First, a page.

May 28th, 2012
10:28 PM ET

The impact of the 'Latino vote' beyond Texas

Editor’s note: As President Barack Obama and GOP candidate Mitt Romney court the Latino community’s vote, CNN takes an In Depth look at this complex and diverse community, what matters most to Latino voters, and how their vote will influence the November elections.

by Alicia W. Stewart, CNN

(CNN) - By now, it has been established that Latino voters are a diverse group and a crucial electorate that will help determine the next president of the United States.

But here is what's new to know about the impact of Latino voters: It will be felt in places one might not expect.

"Moving beyond the Southwest and Florida, Latino voters can also influence the election results in 'nontraditional' states like North Carolina, Indiana, Pennsylvania, Ohio and Virginia, " said Matt Barreto, co-founder of Latino Decisions, a polling firm. "Those states have had substantial growth in the Latino population and among voters, based on our analysis of census data and statewide voter rolls."

Florida-based political analyst Charles Garcia noted earlier this year that in North Carolina, the number of registered Hispanic voters has almost doubled to more than 130,000 since the last presidential election.

"President Obama won North Carolina in 2008 by 14,000 votes," Garcia said. "In 2008 there were 68,000 registered Latino voters, and a whopping 84% of them participated in the election."

Polling experts say this shift will affect the 2012 election.


Engage: Why two female officers sued Dept. of Defense to serve in combat
Two female Army Reserve officers recently filed a historic lawsuit against the Department of Defense and Army to allow women to fight in combat.
May 28th, 2012
02:02 PM ET

Engage: Why two female officers sued Dept. of Defense to serve in combat

Engage with news and opinions from around the web about under-reported stories from undercovered communities.

Columnist: Why military women are fighting for right to die in combat -The Washington Post

Profile: Lieutenant Colonel Olga Custodio, first Latina military pilot; commercial airline pilot - Fox News Latino

In effort to curb bullying, an Oxnard, California school district bans racial epithet used to belittle those from Mexico indigenous community - The Los Angeles Times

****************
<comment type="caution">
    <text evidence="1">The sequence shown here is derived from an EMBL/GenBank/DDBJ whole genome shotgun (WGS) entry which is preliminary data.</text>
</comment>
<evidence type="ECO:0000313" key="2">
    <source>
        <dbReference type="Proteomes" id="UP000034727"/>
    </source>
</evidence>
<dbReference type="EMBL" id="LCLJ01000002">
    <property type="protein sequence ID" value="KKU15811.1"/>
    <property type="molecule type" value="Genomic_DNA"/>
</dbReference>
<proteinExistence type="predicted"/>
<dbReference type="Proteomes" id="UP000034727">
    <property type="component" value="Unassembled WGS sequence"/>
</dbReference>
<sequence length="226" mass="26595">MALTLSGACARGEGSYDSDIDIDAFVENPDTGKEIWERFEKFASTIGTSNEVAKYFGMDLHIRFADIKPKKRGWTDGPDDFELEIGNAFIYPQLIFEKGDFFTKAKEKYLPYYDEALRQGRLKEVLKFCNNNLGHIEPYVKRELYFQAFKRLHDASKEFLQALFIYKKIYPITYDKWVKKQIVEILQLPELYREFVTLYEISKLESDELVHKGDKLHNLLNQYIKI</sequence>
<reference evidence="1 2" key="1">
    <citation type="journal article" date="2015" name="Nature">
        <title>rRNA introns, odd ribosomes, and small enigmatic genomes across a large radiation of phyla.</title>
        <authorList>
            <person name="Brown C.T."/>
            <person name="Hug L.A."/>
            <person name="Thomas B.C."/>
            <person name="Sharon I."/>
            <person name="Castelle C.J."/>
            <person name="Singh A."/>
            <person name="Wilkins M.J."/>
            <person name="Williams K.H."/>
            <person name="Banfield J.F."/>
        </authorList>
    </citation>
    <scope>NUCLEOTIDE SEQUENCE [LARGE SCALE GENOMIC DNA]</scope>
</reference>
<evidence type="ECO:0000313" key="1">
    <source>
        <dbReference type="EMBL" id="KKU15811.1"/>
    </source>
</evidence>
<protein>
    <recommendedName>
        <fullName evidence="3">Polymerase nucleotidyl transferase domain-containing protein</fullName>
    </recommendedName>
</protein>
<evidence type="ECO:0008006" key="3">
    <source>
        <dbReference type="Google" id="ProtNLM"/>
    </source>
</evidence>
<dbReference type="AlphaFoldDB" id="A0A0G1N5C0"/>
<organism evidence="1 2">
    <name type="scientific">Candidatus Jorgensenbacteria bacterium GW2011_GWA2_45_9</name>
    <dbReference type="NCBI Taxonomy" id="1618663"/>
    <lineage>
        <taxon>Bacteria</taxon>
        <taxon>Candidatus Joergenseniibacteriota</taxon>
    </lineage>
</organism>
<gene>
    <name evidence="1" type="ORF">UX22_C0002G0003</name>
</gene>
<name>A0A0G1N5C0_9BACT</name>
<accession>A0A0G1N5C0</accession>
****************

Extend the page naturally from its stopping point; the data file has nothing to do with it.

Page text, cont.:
Opinion: Priscilla Chan, Mark Zuckerberg's wife, is 'dream' of 'Tiger Moms' everywhere– Buzzfeed

Black, gay Christians find home in Harlem church -The New York Times

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Battlefield chaplain’s war unfolded on many fronts
Army chaplain Darren Turner, left, wound up quitting the Army for a spell after returning home from Iraq.
May 28th, 2012
09:15 AM ET

Battlefield chaplain’s war unfolded on many fronts

Editor’s note: CNN.com writer Moni Basu is author of “Chaplain Turner's War,” published by Agate Digital.

By Moni Basu, CNN

Atlanta, Georgia (CNN) – Darren Turner insisted on going to war, even though the Army usually reserves desk jobs at home for new chaplains like him.

Turner was young and green, enthusiastic about taking God to the battlefield. The Army captain had learned that people in pain are often wide-open to inviting God into their lives.

Jesus always ran to crises. Turner was going to do the same.

He’d enrolled in seminary in 2004 at Regent University in Virginia, founded by evangelist Pat Robertson. And early in his spiritual journey, he was inspired by Christian writer John Eldredge, who suggests that American men have abandoned the stuff of heroic dreams, aided by a Christianity that tells them to be "nice guys."

God, says Eldredge, designed men to be daring, even dangerous.

Read the full story on CNN's Belief blog

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Filed under: Religion • Veterans • Who we are